Saturday, May 19, 2012


During my grade 5 placement, I was introduced to the concept of BANSHO, but I never really got to experiment with it as I was in an open-concept school and the resources were limited. So, on my grade 2 placement, I got to try it out and I must say, it was a huge success!

For those who don't know, BANSHO is a Japanese teaching technique where students are provided a problem and are allowed to solve it using whatever strategies they chose. After, their answers are grouped according to strategies chosen and are put on display so they can see the various ways of solving the same problem. It's a great teaching tool and I highly recommend trying it out!

I was teaching grade 2 measurement, so students were just introduced to the concept of perimeter being the "total distance around an object." I read "Jim and the Beanstalk" by Raymond Briggs (a continuation of "Jack and the Beanstalk"), where the giant enlists Jim's help to get a new wig, some dentures, and some glasses. The pictures show Jim measuring the giant. Next, I showed students the problem: The giant wants to remodel his garden just like Jim helped "remodel" him. He needed to find the total amount of fencing for his new gardens. I provided pictures of the gardens and measurements of each straight side and had students trying to figure out the total perimeter. They were allowed to use whatever math manipulatives they wanted.

Walking around the class, I was able to make anecdotal notes of what the students were doing -- I made notes of tools being used (snap cubes, hundreds charts, counters, standard algorithm, base ten blocks) and if students were comfortable using that tool (were they using it correctly?).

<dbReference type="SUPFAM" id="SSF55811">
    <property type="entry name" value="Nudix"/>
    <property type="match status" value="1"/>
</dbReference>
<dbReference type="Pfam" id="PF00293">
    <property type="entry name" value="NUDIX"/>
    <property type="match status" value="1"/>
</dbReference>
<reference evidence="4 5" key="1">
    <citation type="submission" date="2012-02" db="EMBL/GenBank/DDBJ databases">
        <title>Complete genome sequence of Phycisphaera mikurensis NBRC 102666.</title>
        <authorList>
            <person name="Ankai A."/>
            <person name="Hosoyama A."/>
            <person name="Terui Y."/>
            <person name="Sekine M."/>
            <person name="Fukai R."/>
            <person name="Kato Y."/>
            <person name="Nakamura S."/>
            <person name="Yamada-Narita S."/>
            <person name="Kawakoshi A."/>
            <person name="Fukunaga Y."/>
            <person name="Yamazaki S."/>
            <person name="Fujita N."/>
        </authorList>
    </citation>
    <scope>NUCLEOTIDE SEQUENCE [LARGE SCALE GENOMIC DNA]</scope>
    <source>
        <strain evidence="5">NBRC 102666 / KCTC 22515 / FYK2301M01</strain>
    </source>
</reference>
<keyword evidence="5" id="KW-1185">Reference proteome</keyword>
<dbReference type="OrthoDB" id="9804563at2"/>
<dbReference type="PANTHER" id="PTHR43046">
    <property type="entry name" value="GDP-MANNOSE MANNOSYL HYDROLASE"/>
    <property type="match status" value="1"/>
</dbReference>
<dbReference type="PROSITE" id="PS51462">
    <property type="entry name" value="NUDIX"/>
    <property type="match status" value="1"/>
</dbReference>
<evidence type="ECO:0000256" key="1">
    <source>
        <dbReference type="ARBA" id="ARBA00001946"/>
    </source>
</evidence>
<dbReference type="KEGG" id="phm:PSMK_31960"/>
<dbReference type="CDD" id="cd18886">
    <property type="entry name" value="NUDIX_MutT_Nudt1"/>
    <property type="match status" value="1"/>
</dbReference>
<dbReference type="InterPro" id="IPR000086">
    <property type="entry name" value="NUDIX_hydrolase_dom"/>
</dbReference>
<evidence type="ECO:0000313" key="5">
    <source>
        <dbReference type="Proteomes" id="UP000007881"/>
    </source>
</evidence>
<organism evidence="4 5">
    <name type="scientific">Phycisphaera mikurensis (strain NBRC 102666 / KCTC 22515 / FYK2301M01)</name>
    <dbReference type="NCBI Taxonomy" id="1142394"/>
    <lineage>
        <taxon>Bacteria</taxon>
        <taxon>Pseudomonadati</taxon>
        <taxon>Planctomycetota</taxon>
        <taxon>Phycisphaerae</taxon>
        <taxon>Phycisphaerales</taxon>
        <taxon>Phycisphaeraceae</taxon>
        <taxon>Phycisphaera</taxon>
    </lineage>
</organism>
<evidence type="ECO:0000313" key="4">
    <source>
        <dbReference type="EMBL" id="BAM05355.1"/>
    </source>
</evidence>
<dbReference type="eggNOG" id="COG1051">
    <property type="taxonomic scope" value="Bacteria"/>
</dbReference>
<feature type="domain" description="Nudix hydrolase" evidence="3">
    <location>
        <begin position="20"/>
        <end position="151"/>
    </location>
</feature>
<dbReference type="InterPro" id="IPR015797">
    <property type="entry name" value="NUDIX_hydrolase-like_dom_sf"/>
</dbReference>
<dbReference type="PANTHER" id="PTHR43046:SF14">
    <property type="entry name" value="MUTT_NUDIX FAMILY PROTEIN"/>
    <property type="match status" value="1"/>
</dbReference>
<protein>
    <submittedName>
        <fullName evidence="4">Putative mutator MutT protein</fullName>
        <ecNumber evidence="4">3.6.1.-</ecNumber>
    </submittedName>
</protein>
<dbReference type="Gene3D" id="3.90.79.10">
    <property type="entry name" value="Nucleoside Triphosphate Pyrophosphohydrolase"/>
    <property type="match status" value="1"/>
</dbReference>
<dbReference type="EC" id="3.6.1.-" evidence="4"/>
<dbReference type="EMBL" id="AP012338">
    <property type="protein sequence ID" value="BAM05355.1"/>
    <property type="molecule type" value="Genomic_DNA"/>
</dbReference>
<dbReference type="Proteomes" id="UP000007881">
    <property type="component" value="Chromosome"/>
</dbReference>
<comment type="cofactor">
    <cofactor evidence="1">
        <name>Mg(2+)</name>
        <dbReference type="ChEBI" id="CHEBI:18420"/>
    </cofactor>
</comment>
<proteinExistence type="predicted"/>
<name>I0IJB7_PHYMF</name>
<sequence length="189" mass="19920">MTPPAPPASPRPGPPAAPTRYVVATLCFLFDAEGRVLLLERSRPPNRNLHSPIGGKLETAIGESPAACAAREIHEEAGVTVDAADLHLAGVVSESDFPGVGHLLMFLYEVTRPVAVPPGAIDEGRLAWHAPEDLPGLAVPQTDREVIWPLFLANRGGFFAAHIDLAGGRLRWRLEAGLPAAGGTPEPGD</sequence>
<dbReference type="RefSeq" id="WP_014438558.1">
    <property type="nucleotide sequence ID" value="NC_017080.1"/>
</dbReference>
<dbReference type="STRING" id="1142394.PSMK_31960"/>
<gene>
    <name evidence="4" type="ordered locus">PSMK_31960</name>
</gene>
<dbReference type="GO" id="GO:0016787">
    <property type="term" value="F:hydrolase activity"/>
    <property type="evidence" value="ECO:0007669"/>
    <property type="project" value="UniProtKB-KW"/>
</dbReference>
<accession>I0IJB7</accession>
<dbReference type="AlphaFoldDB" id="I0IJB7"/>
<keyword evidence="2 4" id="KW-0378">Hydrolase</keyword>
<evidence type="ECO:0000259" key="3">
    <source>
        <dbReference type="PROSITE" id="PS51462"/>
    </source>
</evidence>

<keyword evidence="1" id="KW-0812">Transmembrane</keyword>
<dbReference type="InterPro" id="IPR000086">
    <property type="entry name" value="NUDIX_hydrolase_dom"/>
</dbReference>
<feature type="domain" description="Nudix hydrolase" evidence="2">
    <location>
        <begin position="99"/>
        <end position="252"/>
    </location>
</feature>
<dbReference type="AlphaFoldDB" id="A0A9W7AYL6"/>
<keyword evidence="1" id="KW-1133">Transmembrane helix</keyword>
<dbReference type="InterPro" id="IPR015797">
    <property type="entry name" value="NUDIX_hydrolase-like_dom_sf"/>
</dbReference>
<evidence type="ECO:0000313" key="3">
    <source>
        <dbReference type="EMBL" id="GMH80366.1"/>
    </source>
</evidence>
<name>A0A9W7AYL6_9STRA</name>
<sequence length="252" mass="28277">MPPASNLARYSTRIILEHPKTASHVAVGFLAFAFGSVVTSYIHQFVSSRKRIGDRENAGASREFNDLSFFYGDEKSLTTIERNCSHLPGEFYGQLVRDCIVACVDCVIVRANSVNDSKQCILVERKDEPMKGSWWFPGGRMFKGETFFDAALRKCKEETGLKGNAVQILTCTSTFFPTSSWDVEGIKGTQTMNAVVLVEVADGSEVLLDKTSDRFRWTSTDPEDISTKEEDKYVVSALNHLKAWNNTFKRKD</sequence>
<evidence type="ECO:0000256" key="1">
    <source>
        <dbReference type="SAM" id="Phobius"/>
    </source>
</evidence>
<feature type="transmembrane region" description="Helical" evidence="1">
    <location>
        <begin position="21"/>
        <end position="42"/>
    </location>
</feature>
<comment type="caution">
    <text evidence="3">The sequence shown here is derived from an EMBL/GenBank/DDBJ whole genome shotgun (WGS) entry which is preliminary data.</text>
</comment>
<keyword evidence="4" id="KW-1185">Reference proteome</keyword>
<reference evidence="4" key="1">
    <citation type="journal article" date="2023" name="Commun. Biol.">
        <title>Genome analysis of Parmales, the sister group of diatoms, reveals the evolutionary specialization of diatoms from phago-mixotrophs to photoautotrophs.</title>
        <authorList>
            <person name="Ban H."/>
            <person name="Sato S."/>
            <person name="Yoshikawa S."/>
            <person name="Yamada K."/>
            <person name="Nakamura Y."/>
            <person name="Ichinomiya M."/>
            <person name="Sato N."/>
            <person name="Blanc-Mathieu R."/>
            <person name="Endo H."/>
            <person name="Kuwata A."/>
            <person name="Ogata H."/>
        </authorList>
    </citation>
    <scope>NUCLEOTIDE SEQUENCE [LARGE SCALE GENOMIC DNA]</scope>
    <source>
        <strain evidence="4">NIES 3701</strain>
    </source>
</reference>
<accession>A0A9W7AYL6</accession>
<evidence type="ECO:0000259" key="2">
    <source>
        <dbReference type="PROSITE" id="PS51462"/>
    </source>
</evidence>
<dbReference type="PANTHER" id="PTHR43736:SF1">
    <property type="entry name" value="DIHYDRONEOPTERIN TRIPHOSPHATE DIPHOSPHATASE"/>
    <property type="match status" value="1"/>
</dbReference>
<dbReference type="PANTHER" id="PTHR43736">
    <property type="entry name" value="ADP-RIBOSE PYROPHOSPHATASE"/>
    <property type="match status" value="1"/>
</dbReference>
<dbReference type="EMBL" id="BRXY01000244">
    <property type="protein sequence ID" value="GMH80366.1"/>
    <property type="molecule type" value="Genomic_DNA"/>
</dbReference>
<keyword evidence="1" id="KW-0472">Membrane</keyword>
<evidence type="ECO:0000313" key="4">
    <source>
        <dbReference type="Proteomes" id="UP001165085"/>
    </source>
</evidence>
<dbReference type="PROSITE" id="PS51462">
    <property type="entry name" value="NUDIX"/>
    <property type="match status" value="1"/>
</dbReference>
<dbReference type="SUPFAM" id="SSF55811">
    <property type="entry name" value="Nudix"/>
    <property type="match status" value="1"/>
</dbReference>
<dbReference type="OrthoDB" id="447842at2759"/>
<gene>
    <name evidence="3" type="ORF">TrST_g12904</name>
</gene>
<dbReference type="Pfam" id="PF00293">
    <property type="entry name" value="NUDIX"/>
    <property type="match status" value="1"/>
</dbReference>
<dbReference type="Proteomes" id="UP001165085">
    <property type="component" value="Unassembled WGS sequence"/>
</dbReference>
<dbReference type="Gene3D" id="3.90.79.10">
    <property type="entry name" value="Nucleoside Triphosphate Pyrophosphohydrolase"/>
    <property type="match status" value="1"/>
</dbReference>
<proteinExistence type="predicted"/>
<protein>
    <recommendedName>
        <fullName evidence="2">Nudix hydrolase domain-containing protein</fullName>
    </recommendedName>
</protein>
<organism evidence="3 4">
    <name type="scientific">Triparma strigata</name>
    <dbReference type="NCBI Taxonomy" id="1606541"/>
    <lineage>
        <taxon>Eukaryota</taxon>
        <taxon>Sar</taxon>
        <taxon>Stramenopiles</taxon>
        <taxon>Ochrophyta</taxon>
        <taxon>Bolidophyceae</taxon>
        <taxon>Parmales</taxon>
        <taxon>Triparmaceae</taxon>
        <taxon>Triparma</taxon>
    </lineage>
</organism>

Consolidation at the carpet
 I gave students about 30 minutes to do whatever they could. Some still didn't finish while others were showing their answer in multiple ways. Next, we did the consolidation at the carpet. I made stand-up signs of each strategy (as the children described what they did). Then, if students solved using, say, base ten blocks, they put their work in that column. We discussed and reviewed each addition strategy. After school, I posted these strategies on our math learning wall, which students referred to throughout our work with perimeter.

Our BANSHO wall
BANSHO is definitely an amazing teaching strategy that can easily be adapted into any classroom, regardless of the grade level. I am hoping that I will get to observe and create BANSHO lessons at the intermediate and senior levels.


  1. Thanks for posting this activity Amanda. Up until now I really had never heard of this technique before. It was great to see it explained with an example and the outcomes. I really like how it allows the students to use their individual skills and problem solving. I love that it shows students that there are multiple ways to tackle the problem. This kind of thinking helps students realize that their ideas are good, no matter what anyone else thinks and that they can think outside the box and succeed in life. I have been able to take part in Inquiry based science PD that works a little the same and it was just wonderful to see how it works and building the problem solving abilities of our students.

  2. Gallery Walk is another one of my favourite strategies. I like to give my student math investigations where I provide them with a problem after my minds on and they work on it with a partner. They really enjoy this activity as they feel the responsibility is in their hands, also because they get to work with someone. I find this works well in my classroom as students get a chance to work with someone different all the time and learn from one another. I like to take up their answers by doing a gallery walk where students actively engage with other students' mathematical ideas. It is a great way to get students to look at how other students solved the problem and provide suggestions/comments (orally or written) to help improve the clarity or accuracy of their work. This is a great strategy for teachers to use as it provides teachers with assessment for learning. Teachers can see the range of mathematical answers (responses) in the classroom and to hear mathematical thinking as the students discuss their classmates solutions.

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